“Dear God, if you do exist, please stop people from voting for Dulthumun (insert explicit word here – Ed) again! Anyone but him please!”
This Facebook post was shared by a famous Facebook user on the eve of the election of the Mauritius Sanatan Dharma Temples Federation. And a surprisingly incredible number of people joined in the prayer for the defeat of Somduth Dulthumun – the association’s president for the last 15 years.
They must have prayed very hard because, the next day, their prayers were answered and there followed an explosion of relief almost comparable to the euphoria felt after a general election.
While the prayers were going on full blast, members of government, from MPs to the Prime Minister’s Office, were busy campaigning and canvassing for the election of the one person everyone wanted out. Nothing was left to chance: door-to-door visits, meetings at the highest levels, voting instructions… You name it, they tried it. But the prayers were more powerful. And so were the jubilations that followed. For such a benign, almost meaningless, election which will not change anyone’s life? Why?
Up until now, most people have shown little interest in those at the head of sociocultural organisations. They didn’t care when, every four years or so, one self-serving, opportunistic lot is replaced by another – almost invariably close to the government. That is no longer the case.
Three weeks earlier, the Arya Ravived Pracharini Sabha election yielded results similar to the Dulthumum episode: the pro-government group, which benefitted from an aggressive campaign run by government MPs, was routed out.
And this trend is not restricted to Hindu organisations. Five months ago, Salim Timol, was ousted from the helm of the Sunee Surtee Mussulman Society. Timol was one of Pravind Jugnauth’s closest allies who made no secret of “having good relations with the government”. And he was handsomely rewarded for that. On top of two juicy nominations on the NIC and Heritage City boards, he also saw all his worries come to an end. In an article published in Sunday Times, he even bragged about that: “BAI and Courts was (Sic) a big issue for me. But thks (Sic) God, I got paid in full from both company. (Sic)” Others of course were not so lucky.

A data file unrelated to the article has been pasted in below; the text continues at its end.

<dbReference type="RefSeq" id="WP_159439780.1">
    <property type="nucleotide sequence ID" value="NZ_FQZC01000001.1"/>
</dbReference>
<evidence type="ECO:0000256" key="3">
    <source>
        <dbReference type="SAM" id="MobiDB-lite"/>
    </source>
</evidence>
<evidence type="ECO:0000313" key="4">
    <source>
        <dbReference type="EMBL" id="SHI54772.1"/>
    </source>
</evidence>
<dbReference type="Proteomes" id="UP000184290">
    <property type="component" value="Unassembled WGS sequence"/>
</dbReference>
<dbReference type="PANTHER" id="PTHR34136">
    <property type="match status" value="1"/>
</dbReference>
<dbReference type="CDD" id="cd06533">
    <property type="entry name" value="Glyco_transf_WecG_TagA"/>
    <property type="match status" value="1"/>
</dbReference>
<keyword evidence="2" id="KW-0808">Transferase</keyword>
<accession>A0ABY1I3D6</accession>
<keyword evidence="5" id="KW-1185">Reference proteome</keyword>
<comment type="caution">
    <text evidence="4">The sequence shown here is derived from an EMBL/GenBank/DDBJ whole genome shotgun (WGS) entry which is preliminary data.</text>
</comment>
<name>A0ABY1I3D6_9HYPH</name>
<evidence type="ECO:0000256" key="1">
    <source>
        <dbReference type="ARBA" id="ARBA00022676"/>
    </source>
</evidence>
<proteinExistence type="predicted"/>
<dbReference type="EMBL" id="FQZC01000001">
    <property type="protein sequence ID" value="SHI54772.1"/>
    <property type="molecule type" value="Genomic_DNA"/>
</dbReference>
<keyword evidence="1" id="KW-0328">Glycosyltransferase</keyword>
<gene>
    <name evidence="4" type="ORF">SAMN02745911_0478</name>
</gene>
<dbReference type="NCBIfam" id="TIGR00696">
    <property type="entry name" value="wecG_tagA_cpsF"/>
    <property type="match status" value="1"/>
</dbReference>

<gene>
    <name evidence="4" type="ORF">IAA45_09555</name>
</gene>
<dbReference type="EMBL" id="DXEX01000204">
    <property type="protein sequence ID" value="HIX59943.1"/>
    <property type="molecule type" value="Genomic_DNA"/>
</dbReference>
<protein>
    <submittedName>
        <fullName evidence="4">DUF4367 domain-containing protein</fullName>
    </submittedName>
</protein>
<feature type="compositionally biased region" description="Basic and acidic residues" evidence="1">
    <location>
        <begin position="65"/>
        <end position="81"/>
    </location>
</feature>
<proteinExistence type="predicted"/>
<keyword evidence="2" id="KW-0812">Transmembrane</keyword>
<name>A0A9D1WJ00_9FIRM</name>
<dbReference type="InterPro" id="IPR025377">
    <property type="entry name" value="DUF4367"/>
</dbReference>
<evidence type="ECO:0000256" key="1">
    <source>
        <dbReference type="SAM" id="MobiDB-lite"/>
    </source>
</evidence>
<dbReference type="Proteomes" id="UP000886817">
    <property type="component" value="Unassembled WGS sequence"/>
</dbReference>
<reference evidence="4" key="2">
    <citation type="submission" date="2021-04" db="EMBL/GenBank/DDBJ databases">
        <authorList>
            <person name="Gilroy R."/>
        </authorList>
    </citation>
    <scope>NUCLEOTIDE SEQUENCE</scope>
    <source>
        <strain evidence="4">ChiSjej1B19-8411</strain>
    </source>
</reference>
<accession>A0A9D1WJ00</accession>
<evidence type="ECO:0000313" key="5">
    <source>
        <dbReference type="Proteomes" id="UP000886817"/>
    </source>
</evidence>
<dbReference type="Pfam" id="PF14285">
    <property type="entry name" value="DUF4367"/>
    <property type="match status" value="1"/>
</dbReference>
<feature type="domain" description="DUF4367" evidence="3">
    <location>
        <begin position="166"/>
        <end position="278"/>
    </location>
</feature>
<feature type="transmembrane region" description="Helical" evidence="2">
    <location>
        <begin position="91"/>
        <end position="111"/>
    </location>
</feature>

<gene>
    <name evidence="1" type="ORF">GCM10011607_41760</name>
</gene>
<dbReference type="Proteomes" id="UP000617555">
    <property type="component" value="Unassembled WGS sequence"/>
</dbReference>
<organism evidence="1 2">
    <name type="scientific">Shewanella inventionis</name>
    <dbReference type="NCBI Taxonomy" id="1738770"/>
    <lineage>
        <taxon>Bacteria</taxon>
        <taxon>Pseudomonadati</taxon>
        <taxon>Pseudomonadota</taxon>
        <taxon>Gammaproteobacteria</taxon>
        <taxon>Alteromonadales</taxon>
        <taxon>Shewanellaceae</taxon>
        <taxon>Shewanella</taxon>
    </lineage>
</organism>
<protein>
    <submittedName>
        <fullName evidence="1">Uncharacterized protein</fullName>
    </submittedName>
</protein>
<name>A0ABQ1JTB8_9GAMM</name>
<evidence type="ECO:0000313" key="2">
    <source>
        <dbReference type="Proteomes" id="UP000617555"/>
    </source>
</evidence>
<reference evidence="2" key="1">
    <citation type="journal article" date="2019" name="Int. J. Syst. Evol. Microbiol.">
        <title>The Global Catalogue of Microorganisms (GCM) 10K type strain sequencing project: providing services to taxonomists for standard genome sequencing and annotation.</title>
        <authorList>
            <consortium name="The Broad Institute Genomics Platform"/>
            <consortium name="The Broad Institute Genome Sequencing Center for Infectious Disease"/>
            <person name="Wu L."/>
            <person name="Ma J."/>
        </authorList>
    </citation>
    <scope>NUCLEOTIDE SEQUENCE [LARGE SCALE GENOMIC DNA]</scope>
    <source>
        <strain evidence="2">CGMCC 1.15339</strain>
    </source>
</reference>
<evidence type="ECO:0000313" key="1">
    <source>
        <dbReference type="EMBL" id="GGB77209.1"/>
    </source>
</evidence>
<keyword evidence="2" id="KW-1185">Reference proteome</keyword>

As government protégés start falling one after the other to the elation of a large section of the population, it is legitimate to ask a few questions: Could the passions expressed at their defeat be seen as the defeat of what the men stand for? Everything that the Mauritian society hates, namely the worst type of opportunism possible. You will recall that Dulthumun, for example, after benefitting from the grace of former Prime Minister Navin Ramgoolam for over 10 years, suddenly and unashamedly switched sides and started waxing lyrical about the new rulers and became the Jugnauth’s best PR agent. Timol was not far behind. Are our socio-cultural organisations beginning to sanction the opportunism of those using their position for personal benefit at the expense of the wider wish of the population?
Or is it the government’s arrogance, inefficiency, amateurism and nepotism that are being sanctioned? Or both?
Or are these successive defeats perhaps God’s way of telling Pravind Jugnauth what his close allies have been refusing to tell him: That it’s time he started praying. Praying very hard for a miracle!
For more views and in-depth analysis of current issues, subscribe to Weekly for as little as Rs110 a month. Free delivery to your door. Contact us: [email protected]